Friday, August 31, 2012

Hosting user-generated content is a very dangerous thing

Michal Zalewski of the security department Google: hosting user-generated content is a very dangerous thing

Google has been doing this for many years and has accumulated a lot of experience from which to draw definite conclusions. The main conclusion that the voice of Michael, - hosting user-generated content is a very dangerous business.

Historically, all browsers and browser plug-ins are designed in such a way as to show multiple types of content, ignoring any errors on the website. In the days of static HTML and simple Web applications, this approach was normal, because all the content was controlled by the webmaster.

That all changed in the mid-2000s, when I discovered a new problem: a clever hacker could manipulate the browser, slipping him at first safe images and documents in formats HTML, Java or Flash - and get an opportunity to execute malicious scripts in the context of an application that displays the documents (cross site scripting).

Over the last few years web browsers gradually improve. For example, the browser vendors have begun to impose restrictions on various types of images and unknown MIME. However, web standards provide ways to circumvent this protection, such as ignoring any MIME type when downloading content via the object, embed or applet - it's much more difficult to correct, and such actions will lead to the emergence of vulnerabilities similar to the bug GIFAR.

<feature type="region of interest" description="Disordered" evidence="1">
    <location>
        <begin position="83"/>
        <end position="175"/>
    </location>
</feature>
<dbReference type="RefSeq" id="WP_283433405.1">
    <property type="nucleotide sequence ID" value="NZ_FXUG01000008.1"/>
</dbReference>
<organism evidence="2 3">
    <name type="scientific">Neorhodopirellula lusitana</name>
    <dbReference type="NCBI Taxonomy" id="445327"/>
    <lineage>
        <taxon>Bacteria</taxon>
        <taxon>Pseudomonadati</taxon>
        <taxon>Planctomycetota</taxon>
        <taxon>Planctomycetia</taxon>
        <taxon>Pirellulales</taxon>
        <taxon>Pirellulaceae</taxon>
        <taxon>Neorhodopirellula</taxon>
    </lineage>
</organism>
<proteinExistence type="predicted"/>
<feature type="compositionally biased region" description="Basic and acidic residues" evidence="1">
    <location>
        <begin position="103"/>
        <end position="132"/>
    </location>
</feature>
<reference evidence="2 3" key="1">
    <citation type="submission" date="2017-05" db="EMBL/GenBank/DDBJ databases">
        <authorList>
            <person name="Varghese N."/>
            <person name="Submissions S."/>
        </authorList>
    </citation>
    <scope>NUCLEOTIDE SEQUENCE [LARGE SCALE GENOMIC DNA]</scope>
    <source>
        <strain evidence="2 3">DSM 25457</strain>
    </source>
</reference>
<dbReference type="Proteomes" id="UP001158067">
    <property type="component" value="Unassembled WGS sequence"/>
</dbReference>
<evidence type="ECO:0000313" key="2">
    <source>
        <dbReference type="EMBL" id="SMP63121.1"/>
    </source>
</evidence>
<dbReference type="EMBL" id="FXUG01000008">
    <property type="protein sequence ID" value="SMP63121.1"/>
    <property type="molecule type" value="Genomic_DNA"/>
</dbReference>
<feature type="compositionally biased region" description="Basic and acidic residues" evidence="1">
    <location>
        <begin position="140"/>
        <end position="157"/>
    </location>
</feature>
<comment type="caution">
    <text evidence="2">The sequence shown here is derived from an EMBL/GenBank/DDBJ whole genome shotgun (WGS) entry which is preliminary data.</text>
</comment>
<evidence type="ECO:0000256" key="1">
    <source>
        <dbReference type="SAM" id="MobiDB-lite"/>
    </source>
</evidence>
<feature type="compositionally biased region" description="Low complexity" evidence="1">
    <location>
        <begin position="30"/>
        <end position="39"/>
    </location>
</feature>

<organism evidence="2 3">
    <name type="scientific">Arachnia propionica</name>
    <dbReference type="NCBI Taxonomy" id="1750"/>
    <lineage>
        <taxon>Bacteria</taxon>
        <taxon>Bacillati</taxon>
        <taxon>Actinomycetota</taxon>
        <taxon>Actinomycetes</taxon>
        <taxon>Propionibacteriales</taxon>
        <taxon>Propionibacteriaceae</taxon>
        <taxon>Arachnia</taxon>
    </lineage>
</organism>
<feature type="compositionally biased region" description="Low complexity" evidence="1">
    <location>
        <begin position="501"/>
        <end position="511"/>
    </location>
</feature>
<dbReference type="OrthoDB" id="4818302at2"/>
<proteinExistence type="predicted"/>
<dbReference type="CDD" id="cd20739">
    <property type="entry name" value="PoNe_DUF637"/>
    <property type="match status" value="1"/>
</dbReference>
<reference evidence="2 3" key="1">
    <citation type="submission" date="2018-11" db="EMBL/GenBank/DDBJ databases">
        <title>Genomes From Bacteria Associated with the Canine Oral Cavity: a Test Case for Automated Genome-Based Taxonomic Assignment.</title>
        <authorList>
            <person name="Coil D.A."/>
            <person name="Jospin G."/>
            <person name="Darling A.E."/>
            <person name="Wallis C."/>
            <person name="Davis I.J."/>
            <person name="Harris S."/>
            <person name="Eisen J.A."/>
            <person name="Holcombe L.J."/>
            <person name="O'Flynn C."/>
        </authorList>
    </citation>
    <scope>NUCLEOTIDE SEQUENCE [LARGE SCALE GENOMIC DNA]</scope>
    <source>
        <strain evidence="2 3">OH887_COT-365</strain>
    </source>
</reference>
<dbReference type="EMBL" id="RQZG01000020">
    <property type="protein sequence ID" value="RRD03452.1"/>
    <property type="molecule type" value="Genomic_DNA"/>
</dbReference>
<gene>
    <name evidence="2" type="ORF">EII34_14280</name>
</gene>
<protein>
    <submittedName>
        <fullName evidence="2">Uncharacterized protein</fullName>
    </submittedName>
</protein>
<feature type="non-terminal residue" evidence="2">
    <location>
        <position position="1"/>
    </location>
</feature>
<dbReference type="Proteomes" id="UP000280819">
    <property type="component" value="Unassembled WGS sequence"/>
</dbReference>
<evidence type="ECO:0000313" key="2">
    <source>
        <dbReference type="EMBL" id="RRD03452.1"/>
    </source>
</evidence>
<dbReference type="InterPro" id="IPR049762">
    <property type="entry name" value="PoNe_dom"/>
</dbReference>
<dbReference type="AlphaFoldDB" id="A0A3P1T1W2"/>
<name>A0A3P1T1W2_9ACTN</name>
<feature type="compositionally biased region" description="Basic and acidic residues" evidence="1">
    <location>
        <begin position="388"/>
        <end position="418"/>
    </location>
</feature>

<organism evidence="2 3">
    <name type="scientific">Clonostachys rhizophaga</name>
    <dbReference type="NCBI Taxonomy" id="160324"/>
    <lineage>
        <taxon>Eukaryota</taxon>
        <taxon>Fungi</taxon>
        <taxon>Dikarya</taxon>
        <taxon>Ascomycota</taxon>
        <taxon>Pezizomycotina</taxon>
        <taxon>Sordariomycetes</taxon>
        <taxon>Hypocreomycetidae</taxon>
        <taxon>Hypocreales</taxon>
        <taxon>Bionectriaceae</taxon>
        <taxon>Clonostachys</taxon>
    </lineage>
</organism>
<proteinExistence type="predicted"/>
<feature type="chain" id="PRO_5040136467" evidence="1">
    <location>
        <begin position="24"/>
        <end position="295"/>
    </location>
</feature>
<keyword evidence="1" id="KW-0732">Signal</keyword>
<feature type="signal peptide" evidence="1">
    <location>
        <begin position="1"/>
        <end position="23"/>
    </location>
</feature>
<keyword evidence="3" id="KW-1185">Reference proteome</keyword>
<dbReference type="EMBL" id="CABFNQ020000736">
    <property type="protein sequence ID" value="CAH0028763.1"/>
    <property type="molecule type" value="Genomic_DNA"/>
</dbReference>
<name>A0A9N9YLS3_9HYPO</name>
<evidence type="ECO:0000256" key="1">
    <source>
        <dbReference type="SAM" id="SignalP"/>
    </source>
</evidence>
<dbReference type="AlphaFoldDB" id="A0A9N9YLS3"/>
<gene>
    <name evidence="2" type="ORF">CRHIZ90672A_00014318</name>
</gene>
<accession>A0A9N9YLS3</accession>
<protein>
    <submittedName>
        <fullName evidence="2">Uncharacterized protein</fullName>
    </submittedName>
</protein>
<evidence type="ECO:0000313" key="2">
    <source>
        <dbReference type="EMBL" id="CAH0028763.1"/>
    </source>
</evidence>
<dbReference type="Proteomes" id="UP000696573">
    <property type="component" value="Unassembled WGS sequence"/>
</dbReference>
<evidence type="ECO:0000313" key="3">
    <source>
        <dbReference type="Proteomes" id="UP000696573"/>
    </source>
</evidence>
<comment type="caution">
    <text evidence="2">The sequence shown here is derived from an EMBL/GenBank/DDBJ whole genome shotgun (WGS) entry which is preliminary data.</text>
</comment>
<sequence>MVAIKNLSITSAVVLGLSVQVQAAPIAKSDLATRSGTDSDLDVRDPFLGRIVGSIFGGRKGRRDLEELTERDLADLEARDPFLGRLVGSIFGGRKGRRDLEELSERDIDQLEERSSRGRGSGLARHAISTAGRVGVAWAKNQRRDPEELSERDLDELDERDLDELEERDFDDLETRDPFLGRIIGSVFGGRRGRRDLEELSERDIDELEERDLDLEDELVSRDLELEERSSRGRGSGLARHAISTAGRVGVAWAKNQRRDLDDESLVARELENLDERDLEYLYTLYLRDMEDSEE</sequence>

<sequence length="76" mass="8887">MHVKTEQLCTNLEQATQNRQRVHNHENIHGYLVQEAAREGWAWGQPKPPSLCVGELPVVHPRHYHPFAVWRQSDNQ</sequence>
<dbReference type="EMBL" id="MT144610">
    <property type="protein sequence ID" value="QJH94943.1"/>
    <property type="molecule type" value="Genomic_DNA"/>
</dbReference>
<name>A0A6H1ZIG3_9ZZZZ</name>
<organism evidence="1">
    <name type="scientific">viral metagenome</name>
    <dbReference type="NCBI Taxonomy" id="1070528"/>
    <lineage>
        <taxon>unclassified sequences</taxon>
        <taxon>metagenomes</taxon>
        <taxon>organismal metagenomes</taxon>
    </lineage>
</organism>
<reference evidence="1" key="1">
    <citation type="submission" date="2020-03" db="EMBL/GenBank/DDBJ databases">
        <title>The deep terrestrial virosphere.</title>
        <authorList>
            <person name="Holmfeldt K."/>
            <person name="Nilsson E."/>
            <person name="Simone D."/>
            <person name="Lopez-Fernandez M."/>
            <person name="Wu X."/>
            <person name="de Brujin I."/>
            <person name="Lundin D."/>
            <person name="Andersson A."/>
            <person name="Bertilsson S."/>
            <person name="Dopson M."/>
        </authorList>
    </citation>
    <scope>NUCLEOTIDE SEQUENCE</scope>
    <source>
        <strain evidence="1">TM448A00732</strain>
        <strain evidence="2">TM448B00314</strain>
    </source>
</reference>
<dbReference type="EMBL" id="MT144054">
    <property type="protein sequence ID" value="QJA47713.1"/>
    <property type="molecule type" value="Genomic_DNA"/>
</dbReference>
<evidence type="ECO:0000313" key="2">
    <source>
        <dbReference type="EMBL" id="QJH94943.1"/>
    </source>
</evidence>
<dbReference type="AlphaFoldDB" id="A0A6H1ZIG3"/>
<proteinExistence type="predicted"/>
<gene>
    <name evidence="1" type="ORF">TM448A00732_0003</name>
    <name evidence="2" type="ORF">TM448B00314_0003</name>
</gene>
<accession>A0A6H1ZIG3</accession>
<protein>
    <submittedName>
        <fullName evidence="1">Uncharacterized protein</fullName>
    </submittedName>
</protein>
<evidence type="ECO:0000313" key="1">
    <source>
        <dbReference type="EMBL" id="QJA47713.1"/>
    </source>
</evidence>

Google Information Security Department in these years was actively involved in the investigation of many vulnerabilities associated with the content is displayed. In reality, many methods of dealing with them were first implemented in Chrome. Unfortunately, the problem has not been solved so far: for each closed holes researchers soon find a new way to exploit it, or find a new vulnerability in the browser. Two recent examples - vulnerability Byte Order Mark (BOM) and attack MHTML, which until now have been successfully implemented in the Internet.

For a while, the information security department pinned his hopes on Google content inspection prior to execution, but over time they realized that it is impossible to foresee all. For example, a hacker demonstrated Alexander Dobkin Flash-applet using only the letters of the alphabet and numbers, and one person was able to design a Google image into which you can embed text commands.

In the end, the Google Security Team found that UGC should necessarily be stored on a separate stand-alone domain, Google is usually. In this "sandbox" files virtually no risk to the Web application, and authentication cookies too safe.

With non-public user documents is more complicated. In Web applications, Google uses three strategies, depending on the level of risk:

  •     In high-risk situations (eg, documents with a high risk of leakage in the open access URL) Google could combine a scheme using tokens in the URL, with short, unique cookies for each document issued for a particular subdomain on This mechanism, known internally under the name Google FileComp, helps protect against the most critical applications Google.

  •     In other situations, when the risk is smaller (embedded images), you can restrict the output URL, linked to the specific user.

  •     In low-risk situations, Google provides a globally valid, the long-lived URL.

Research in the field of security of web browsers are continuing, and the situation is changing rapidly. Michal Zalewski said that the Google Security monitors news and reacts quickly, if necessary.

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